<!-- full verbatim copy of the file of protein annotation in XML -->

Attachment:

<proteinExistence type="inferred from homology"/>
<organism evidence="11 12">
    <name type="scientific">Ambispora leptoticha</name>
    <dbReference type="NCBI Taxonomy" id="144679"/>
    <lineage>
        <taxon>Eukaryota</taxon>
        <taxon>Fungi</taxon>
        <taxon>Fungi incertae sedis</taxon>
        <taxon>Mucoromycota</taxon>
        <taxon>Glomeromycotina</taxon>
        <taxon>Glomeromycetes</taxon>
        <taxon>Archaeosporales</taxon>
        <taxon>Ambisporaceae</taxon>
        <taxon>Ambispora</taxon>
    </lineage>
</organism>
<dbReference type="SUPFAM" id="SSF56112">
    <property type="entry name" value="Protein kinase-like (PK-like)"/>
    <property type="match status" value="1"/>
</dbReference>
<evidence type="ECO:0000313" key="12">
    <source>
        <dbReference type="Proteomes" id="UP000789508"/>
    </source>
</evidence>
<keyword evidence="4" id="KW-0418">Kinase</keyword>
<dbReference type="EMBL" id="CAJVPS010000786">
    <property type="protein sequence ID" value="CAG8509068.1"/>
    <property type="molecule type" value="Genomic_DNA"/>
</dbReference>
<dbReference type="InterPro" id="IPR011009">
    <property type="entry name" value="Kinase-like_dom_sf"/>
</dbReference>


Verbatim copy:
<proteinExistence type="inferred from homology"/>
<organism evidence="11 12">
    <name type="scientific">Ambispora leptoticha</name>
    <dbReference type="NCBI Taxonomy" id="144679"/>
    <lineage>
        <taxon>Eukaryota</taxon>
        <taxon>Fungi</taxon>
        <taxon>Fungi incertae sedis</taxon>
        <taxon>Mucoromycota</taxon>
        <taxon>Glomeromycotina</taxon>
        <taxon>Glomeromycetes</taxon>
        <taxon>Archaeosporales</taxon>
        <taxon>Ambisporaceae</taxon>
        <taxon>Ambispora</taxon>
    </lineage>
</organism>
<dbReference type="SUPFAM" id="SSF56112">
    <property type="entry name" value="Protein kinase-like (PK-like)"/>
    <property type="match status" value="1"/>
</dbReference>
<evidence type="ECO:0000313" key="12">
    <source>
        <dbReference type="Proteomes" id="UP000789508"/>
    </source>
</evidence>
<keyword evidence="4" id="KW-0418">Kinase</keyword>
<dbReference type="EMBL" id="CAJVPS010000786">
    <property type="protein sequence ID" value="CAG8509068.1"/>
    <property type="molecule type" value="Genomic_DNA"/>
</dbReference>
<dbReference type="InterPro" id="IPR011009">
    <property type="entry name" value="Kinase-like_dom_sf"/>
</dbReference>